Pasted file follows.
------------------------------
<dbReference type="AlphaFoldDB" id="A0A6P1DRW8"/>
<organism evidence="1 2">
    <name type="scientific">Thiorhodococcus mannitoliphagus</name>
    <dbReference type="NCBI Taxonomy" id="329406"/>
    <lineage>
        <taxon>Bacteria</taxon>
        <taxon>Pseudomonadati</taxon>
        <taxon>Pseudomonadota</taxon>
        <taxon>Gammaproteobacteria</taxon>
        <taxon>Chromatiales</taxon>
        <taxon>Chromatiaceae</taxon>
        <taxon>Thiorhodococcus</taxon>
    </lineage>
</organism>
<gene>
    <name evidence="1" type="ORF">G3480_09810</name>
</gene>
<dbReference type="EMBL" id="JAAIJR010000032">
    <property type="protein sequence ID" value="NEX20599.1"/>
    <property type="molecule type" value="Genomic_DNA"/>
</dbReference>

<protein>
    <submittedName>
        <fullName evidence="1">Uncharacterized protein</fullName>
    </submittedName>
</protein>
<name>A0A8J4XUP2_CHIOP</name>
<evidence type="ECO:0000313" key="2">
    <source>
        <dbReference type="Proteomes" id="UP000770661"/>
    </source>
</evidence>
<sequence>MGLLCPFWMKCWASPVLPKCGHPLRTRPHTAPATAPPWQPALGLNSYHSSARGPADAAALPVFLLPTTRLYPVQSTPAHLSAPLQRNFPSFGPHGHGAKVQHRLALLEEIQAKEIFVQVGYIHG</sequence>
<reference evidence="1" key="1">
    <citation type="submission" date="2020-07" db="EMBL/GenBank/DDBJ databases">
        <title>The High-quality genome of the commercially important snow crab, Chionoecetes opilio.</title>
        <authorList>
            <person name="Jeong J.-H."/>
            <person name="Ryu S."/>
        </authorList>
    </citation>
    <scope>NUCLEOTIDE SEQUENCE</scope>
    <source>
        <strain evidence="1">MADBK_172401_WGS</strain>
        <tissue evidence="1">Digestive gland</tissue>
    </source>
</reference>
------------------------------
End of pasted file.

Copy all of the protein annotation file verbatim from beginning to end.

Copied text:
<dbReference type="AlphaFoldDB" id="A0A6P1DRW8"/>
<organism evidence="1 2">
    <name type="scientific">Thiorhodococcus mannitoliphagus</name>
    <dbReference type="NCBI Taxonomy" id="329406"/>
    <lineage>
        <taxon>Bacteria</taxon>
        <taxon>Pseudomonadati</taxon>
        <taxon>Pseudomonadota</taxon>
        <taxon>Gammaproteobacteria</taxon>
        <taxon>Chromatiales</taxon>
        <taxon>Chromatiaceae</taxon>
        <taxon>Thiorhodococcus</taxon>
    </lineage>
</organism>
<gene>
    <name evidence="1" type="ORF">G3480_09810</name>
</gene>
<dbReference type="EMBL" id="JAAIJR010000032">
    <property type="protein sequence ID" value="NEX20599.1"/>
    <property type="molecule type" value="Genomic_DNA"/>
</dbReference>

<protein>
    <submittedName>
        <fullName evidence="1">Uncharacterized protein</fullName>
    </submittedName>
</protein>
<name>A0A8J4XUP2_CHIOP</name>
<evidence type="ECO:0000313" key="2">
    <source>
        <dbReference type="Proteomes" id="UP000770661"/>
    </source>
</evidence>
<sequence>MGLLCPFWMKCWASPVLPKCGHPLRTRPHTAPATAPPWQPALGLNSYHSSARGPADAAALPVFLLPTTRLYPVQSTPAHLSAPLQRNFPSFGPHGHGAKVQHRLALLEEIQAKEIFVQVGYIHG</sequence>
<reference evidence="1" key="1">
    <citation type="submission" date="2020-07" db="EMBL/GenBank/DDBJ databases">
        <title>The High-quality genome of the commercially important snow crab, Chionoecetes opilio.</title>
        <authorList>
            <person name="Jeong J.-H."/>
            <person name="Ryu S."/>
        </authorList>
    </citation>
    <scope>NUCLEOTIDE SEQUENCE</scope>
    <source>
        <strain evidence="1">MADBK_172401_WGS</strain>
        <tissue evidence="1">Digestive gland</tissue>
    </source>
</reference>